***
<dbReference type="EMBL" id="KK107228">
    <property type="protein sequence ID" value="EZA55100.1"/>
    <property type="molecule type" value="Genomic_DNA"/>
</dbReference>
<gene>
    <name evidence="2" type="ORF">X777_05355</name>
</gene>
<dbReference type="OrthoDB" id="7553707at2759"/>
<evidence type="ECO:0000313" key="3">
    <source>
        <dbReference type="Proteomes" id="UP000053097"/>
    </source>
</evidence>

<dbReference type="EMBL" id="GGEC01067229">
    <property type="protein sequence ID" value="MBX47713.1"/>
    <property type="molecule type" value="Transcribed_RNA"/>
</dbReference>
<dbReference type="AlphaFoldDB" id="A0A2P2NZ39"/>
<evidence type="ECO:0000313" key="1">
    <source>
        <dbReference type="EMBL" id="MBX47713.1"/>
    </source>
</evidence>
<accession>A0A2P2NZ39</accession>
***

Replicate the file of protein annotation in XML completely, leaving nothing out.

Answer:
<dbReference type="EMBL" id="KK107228">
    <property type="protein sequence ID" value="EZA55100.1"/>
    <property type="molecule type" value="Genomic_DNA"/>
</dbReference>
<gene>
    <name evidence="2" type="ORF">X777_05355</name>
</gene>
<dbReference type="OrthoDB" id="7553707at2759"/>
<evidence type="ECO:0000313" key="3">
    <source>
        <dbReference type="Proteomes" id="UP000053097"/>
    </source>
</evidence>

<dbReference type="EMBL" id="GGEC01067229">
    <property type="protein sequence ID" value="MBX47713.1"/>
    <property type="molecule type" value="Transcribed_RNA"/>
</dbReference>
<dbReference type="AlphaFoldDB" id="A0A2P2NZ39"/>
<evidence type="ECO:0000313" key="1">
    <source>
        <dbReference type="EMBL" id="MBX47713.1"/>
    </source>
</evidence>
<accession>A0A2P2NZ39</accession>